A national catastrophic drug plan is critically needed in Canada. Over three million Canadians are unprotected against high drug costs. A wave of new targeted therapies is entering the market, offering promise in once-untreatable diseases but at prices beyond the reach of individual Canadians. The time has come for action.
Canada’s First Ministers committed to a catastrophic drug program in the Health Accords of 2003 and 2004:
|For individual Canadians and their families, Catastrophic Drug Coverage will help to ensure that no one will be denied access to necessary, very high-cost drugs based on where they live, or their ability to pay. No Canadian should suffer undue financial hardship for needed drug therapy.” (Health Accord 2003)|
Yet, despite action by some provinces, the system remains inconsistent and in many areas inadequate.
A growing problem
The problem is large and growing. One in nine residents is not protected against high drug costs and this proportion increases each year (The Standing Senate Committee on Social Affairs, Science and Technology, 2002). Many new targeted therapies for severe illnesses are not automatically covered by the public health system because they are taken outside the hospital.
Many observers expect out-of-hospital costs of prescription drugs to grow for a number of reasons:
The net effect is that many Canadians now incur high levels of prescription drug costs that were inconceivable only a few years ago. (The Standing Senate Committee on Social Affairs, Science and Technology, October 2002)
Time to act
Although there remain concerns, our history of cooperation has shown that these are surmountable. The time for government to seize the opportunity of ensuring access by all Canadians to life-saving therapies is now.
Catastrophic Drug Coverage in Canada
Karin Phillips, Social Affairs Division, September 01, 2009
Library of Parliament
“Despite this progress, some Canadians still lack access to catastrophic drug coverage. This paper provides an overview of catastrophic drug coverage in Canada and current challenges facing the system, and it examines the potential for creating a national catastrophic drug coverage plan, as envisioned by the first ministers.”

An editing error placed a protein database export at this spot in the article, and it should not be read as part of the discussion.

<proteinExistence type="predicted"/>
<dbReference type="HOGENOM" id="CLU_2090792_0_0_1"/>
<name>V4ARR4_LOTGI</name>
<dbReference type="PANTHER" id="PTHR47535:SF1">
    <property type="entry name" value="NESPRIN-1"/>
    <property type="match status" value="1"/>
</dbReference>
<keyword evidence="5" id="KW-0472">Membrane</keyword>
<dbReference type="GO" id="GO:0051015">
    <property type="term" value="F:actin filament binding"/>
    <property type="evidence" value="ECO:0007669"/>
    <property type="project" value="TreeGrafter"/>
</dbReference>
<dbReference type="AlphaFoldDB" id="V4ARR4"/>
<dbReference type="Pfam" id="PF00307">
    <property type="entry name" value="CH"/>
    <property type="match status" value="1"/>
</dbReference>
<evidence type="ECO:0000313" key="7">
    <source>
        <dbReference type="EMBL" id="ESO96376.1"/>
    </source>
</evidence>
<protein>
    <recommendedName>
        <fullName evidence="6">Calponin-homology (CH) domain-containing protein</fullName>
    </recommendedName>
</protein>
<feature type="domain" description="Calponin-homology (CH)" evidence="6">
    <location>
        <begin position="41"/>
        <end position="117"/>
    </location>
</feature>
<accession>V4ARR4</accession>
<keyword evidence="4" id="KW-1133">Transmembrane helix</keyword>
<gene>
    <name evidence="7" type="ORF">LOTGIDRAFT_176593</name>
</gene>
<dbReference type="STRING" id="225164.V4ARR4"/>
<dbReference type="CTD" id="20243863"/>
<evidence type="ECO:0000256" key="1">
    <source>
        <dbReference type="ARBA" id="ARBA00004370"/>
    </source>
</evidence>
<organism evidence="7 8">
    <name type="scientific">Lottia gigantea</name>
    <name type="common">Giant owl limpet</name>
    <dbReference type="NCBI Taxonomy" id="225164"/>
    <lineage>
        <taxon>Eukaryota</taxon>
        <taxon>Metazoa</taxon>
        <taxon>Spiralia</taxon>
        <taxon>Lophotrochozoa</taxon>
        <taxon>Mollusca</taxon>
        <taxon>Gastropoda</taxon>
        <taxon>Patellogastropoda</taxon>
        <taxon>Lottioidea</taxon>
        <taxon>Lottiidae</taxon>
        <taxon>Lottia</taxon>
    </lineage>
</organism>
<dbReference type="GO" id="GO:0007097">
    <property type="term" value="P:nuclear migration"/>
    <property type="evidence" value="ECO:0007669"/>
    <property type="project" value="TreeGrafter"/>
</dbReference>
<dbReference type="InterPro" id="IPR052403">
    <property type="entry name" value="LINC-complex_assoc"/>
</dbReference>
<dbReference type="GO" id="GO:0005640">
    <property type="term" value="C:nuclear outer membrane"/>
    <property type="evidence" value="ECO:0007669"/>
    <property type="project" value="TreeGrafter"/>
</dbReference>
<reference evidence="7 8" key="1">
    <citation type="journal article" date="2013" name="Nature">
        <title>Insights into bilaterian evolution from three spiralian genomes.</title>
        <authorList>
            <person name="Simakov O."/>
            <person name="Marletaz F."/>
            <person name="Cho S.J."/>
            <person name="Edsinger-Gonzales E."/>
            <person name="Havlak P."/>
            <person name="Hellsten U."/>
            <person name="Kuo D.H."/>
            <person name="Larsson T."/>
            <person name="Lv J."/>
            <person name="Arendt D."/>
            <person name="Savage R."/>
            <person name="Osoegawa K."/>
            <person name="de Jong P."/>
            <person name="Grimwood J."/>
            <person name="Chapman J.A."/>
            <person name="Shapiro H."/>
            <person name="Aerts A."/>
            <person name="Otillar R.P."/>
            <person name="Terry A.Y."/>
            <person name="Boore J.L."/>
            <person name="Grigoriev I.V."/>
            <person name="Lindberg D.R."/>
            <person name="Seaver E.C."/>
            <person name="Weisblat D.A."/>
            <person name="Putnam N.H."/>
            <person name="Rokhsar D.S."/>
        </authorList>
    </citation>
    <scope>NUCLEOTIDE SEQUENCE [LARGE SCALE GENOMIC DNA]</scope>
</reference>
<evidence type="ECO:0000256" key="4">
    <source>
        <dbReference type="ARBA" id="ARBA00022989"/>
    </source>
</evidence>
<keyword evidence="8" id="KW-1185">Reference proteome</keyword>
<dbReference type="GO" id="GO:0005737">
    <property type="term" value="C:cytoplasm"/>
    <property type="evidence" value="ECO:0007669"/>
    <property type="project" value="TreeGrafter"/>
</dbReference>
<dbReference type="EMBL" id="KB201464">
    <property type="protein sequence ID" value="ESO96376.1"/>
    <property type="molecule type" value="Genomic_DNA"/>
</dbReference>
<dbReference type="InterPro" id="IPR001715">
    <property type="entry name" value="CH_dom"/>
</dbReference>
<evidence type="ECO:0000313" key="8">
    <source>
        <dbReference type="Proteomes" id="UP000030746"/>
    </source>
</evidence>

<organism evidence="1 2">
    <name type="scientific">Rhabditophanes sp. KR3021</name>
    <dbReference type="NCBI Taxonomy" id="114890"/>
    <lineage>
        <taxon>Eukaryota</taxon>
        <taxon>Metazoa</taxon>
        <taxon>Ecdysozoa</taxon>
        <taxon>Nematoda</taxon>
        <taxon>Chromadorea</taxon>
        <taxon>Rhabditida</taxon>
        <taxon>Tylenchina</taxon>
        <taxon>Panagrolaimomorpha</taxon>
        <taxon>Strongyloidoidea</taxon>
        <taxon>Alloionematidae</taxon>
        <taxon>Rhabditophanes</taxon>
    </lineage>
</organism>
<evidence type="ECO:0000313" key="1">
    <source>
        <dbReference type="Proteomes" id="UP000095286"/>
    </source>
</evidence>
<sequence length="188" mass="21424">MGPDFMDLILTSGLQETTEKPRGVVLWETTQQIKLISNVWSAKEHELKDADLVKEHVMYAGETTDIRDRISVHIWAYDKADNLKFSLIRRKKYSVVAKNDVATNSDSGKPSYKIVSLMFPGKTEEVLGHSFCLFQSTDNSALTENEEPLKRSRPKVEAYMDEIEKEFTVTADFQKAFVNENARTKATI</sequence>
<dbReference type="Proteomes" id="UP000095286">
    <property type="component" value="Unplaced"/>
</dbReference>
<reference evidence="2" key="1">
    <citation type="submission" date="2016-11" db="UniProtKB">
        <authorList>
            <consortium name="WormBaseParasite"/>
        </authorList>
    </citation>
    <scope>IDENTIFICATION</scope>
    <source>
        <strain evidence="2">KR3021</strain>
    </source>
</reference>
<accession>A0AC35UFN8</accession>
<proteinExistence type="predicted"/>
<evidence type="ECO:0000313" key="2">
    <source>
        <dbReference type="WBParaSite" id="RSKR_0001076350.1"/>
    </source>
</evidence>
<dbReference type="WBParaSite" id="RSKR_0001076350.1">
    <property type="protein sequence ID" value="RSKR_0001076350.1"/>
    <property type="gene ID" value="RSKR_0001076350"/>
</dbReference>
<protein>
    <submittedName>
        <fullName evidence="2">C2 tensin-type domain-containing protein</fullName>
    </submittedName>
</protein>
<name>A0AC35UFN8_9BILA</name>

Standing Senate Committee on Social Affairs, Science and Technology Study on the state of the health care system in Canada (1999-2002)
“Gaps in the Health Care Safety Net: As pointed out in the Committee’s fourth report, there are presently serious gaps in our health care safety net, particularly with respect to drugs and home care. For example, a number of Canadians are not protected against the consequences of having to pay catastrophic drug costs…. If Canada is to have national standards in health care, and not only in hospital and doctor care as we do now, more money will clearly be required in the form of additional government funding in order to expand public coverage and reduce or close gaps in the health care safety net.”
Commission on the future of health care in Canada: The Romanow Commission
n April 2001, the Prime Minister established the Commission on the Future of Health Care in Canada. It’s mandate was to review medicare, engage Canadians in a national dialogue on its future, and make
recommendations to enhance the system’s quality and sustainability.
The proposed new Catastrophic Drug Transfer should be used to reduce disparities in coverage across the country by covering a portion of the rapidly growing costs of provincial and territorial drug plans.
2003 First Minister’s Accord on Health Care Renewal
“First Ministers agree that no Canadian should suffer undue financial hardship for needed drug therapy. Accordingly, as an integral component of these reforms, First Ministers will take measures, by the end of 2005/06, to ensure that Canadians, wherever they live, have reasonable access to catastrophic drug coverage.
As a priority, First Ministers agree to further collaborate to promote optimal drug use, best practices in drug prescription and better manage the costs of all drugs including generic drugs, to ensure that drugs are safe, effective and accessible in a timely and cost-effective fashion.”